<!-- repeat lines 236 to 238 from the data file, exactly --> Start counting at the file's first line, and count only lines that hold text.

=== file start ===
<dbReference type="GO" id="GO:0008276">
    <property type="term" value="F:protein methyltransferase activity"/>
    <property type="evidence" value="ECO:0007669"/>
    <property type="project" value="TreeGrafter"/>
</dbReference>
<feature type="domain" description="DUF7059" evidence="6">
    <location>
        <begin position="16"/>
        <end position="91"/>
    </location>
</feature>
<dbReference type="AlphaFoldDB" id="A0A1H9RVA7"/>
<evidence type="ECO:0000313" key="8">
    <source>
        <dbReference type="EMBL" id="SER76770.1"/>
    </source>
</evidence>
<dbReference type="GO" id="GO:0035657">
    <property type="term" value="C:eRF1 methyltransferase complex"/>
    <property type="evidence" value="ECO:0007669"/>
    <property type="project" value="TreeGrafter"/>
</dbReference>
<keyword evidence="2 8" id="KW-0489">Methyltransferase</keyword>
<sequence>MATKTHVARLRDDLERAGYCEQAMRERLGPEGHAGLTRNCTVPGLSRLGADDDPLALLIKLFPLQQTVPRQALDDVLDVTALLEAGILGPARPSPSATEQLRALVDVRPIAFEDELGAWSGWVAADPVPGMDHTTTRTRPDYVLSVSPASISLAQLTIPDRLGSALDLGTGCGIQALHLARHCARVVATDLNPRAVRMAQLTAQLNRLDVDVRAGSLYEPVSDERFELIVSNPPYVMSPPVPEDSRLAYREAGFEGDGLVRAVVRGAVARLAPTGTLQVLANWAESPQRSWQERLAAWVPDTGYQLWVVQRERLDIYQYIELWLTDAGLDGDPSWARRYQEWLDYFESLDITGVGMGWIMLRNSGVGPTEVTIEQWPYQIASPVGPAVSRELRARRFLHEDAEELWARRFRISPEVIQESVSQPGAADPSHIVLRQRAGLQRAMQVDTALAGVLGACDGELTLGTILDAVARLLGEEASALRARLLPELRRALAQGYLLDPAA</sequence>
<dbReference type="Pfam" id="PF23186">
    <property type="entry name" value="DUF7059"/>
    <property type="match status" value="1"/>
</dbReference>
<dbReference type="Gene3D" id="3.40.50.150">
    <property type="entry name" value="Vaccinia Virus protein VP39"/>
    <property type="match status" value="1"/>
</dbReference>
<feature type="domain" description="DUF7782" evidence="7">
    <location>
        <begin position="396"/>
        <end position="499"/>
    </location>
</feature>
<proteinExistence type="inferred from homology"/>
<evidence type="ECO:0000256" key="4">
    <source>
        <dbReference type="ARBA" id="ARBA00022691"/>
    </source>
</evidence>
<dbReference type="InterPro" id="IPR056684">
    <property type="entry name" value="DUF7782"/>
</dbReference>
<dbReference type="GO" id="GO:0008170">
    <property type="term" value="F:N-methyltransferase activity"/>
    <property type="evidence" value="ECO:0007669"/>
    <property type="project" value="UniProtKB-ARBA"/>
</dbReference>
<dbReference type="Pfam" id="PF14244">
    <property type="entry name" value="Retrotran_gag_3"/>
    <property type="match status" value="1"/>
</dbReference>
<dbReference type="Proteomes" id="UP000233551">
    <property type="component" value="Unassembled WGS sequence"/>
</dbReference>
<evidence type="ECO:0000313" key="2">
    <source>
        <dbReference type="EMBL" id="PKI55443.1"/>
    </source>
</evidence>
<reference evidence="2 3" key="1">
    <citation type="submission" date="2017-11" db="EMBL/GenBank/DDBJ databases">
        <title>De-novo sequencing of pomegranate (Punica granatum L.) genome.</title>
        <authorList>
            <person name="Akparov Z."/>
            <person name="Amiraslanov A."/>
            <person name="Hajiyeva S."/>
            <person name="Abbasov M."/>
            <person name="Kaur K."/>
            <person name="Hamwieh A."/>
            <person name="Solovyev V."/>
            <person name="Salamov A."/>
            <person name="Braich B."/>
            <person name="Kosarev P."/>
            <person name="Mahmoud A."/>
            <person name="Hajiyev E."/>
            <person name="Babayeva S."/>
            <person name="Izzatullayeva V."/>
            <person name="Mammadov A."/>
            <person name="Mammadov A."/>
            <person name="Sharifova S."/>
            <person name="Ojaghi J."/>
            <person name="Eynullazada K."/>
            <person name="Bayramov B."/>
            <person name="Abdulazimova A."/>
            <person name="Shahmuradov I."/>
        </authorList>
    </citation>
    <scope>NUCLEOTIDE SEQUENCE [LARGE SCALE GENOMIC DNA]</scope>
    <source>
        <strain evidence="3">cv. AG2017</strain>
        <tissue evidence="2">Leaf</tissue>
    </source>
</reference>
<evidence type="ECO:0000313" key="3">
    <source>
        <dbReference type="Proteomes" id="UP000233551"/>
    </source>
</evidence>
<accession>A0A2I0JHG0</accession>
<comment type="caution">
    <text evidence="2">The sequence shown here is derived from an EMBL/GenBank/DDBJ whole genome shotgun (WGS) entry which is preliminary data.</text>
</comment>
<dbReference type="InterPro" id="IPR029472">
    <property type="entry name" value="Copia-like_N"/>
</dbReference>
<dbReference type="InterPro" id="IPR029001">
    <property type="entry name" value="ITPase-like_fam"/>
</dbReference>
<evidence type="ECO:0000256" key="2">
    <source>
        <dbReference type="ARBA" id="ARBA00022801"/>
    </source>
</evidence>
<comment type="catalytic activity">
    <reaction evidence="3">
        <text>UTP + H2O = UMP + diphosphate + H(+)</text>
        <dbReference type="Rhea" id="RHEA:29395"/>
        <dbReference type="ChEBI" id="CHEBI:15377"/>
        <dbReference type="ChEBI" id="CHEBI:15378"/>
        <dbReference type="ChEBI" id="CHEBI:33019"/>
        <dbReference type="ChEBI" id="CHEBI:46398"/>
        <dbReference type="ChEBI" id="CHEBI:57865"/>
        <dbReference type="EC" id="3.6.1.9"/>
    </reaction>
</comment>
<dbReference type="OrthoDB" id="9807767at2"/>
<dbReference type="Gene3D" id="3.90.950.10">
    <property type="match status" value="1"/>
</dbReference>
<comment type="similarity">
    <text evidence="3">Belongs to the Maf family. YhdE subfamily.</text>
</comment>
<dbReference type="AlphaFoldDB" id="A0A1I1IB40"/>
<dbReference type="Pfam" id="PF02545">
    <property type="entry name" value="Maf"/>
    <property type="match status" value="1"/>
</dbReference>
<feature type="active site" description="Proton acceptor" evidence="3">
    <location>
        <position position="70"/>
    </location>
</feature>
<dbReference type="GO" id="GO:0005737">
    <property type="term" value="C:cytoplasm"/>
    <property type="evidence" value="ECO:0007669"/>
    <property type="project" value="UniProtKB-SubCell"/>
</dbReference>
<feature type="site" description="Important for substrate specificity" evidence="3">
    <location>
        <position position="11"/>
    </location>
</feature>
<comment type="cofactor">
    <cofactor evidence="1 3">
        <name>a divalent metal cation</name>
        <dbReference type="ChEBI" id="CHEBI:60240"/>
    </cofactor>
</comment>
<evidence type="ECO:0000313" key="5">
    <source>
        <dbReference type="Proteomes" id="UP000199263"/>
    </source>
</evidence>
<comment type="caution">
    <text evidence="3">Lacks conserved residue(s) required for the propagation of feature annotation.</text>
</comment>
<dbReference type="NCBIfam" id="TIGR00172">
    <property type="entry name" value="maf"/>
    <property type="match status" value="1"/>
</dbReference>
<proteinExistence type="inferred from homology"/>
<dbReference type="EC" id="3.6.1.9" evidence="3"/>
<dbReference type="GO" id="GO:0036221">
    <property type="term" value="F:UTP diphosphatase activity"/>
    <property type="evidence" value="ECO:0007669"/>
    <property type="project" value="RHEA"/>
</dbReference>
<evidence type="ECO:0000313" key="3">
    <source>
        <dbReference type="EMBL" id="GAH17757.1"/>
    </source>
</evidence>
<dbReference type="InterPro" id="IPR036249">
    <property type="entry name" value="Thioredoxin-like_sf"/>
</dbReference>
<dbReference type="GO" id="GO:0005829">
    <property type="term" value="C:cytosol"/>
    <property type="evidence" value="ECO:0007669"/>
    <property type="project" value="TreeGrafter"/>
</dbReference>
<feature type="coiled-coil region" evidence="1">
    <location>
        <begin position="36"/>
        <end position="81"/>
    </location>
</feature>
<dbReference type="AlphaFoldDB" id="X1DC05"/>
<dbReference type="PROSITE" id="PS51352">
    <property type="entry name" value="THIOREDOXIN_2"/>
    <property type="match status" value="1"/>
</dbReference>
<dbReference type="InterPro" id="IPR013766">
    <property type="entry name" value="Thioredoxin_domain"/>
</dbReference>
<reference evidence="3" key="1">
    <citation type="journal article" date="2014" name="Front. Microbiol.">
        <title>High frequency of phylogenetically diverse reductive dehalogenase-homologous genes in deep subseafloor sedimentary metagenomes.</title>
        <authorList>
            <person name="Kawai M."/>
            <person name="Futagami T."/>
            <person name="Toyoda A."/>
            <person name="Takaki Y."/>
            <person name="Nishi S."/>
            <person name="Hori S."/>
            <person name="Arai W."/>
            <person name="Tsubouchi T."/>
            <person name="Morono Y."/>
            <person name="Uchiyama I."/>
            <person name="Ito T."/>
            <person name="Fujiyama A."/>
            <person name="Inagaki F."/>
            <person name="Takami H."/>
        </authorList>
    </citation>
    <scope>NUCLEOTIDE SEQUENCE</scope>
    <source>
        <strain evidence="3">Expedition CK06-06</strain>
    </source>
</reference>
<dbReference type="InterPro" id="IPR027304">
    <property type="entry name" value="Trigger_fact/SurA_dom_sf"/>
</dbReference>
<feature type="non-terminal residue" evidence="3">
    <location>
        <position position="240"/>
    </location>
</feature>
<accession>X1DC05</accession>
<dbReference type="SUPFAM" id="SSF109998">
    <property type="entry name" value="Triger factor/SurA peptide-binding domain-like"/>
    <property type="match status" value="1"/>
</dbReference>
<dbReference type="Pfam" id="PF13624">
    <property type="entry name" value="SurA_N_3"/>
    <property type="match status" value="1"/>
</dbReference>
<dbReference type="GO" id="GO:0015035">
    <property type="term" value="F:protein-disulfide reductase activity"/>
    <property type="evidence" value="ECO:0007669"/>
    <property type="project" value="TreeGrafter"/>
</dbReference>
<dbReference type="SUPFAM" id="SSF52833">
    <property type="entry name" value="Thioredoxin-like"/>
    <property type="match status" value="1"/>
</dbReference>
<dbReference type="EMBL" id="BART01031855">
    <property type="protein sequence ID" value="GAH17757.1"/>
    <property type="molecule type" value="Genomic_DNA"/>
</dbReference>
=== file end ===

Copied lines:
    <property type="entry name" value="Trigger_fact/SurA_dom_sf"/>
</dbReference>
<feature type="non-terminal residue" evidence="3">